It may sound like another one of Seattle’s hippy-dippy joints, but Thrive is much more than a patchouli-scented perch for brown rice and tofu shawarma. The 15-seat cafe in the shadow of Whole Foods is “designed to outmatch the flavor of cooked food and fulfill the body’s nutritional needs,” according to owner Monika Kinsman, who opened Thrive in December 2008. The menu is a creative array of organic, raw, vegan, and gluten-free concoctions, like the best-selling Ninja Rolls (nori filled with a walnut-based paté and veggies served with sesame ginger sauce). But Thrive’s homemade desserts are the real sweet spot—raw-ice-cream sundaes, chocolates, cupcakes, pies, and tiramisu are just as healthy as the smoothies, made with freshly hacked Thai coconuts. How popular is the food at Thrive? Enough that Kinsman has plans to open five more locations in Seattle in the next five years. JULIEN PERRY 1026 N.E. 65th St., 525-0300, generationthrive.com $ RAVENNA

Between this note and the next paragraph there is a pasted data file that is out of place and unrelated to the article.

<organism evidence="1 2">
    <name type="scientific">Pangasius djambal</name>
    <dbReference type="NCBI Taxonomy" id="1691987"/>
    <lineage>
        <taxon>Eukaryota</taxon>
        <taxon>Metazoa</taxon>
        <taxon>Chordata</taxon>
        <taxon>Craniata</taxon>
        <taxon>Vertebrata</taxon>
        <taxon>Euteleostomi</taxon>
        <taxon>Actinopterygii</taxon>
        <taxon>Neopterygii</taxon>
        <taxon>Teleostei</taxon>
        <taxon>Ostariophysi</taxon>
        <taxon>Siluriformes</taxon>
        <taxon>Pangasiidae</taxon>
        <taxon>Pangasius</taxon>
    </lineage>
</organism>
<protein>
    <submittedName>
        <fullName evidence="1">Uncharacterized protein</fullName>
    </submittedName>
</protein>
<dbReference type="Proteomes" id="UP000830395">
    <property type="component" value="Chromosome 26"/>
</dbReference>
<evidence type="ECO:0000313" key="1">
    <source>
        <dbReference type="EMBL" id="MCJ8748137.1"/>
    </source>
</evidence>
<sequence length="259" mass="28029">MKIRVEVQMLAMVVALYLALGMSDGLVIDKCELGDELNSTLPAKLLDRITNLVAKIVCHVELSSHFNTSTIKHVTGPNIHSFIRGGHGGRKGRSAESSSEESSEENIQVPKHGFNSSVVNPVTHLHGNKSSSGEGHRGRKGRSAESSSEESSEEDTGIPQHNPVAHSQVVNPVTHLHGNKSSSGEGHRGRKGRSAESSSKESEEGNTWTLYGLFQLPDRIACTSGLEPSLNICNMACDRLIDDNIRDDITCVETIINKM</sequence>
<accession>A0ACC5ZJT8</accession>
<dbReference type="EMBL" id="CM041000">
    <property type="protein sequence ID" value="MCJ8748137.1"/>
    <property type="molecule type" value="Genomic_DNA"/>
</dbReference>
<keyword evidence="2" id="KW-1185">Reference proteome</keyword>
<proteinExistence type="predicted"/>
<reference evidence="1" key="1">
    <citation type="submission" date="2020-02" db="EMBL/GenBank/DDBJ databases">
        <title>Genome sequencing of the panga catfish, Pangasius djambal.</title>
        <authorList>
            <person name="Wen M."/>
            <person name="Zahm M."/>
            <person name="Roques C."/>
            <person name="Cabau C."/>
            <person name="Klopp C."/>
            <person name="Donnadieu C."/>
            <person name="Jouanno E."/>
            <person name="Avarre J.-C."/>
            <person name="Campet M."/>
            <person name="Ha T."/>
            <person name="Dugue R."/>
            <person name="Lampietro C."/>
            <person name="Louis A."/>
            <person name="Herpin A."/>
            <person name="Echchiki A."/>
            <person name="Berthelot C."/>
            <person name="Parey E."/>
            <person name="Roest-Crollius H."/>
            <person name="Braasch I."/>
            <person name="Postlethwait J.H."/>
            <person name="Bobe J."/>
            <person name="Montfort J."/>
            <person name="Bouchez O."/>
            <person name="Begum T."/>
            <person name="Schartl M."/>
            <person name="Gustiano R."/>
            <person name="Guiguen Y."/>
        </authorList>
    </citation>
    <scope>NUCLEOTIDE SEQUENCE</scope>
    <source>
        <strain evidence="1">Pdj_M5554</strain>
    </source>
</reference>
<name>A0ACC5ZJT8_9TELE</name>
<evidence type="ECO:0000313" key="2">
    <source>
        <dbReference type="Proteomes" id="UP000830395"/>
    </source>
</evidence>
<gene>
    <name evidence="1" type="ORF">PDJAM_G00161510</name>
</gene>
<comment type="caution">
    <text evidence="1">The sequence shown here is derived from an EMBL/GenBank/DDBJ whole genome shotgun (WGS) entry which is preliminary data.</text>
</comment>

Arosa Cafe is small—a mostly nondescript space in a strip mall across the street from Swedish Hospital, half of it taken up by owner Hans Reichsteiner’s magical waffle and panini workshop. His menu is one of the shortest, tightest, and sweetest I have ever seen: coffee; five sandwiches, all coming from his two panini presses; and “snack waffles,” listed at the bottom of the board. No toppings. No strangeness. Most people who come here come for the waffles. Everyone who knows anything about waffles, it seems, comes here. And Reichsteiner seems to know almost all of them. He serves some of the best hot chocolate in the city (nothing but steamed milk mixed, at regular intervals, with semisweet chips and swirled), but the real draw here is the beautiful, small, irregularly shaped Liège waffles lifted straight from the irons, still hot, sticky with caramelized sugar, crunchy with fat crystals suspended in the golden batter, and served across the top of Arosa’s short bakery case in crinkly paper envelopes. JASON SHEEHAN 3121 E. Madison St., #101, 324-4542; 1310 Madison St., 329-5881 $ DOWNTOWN & MADISON PARK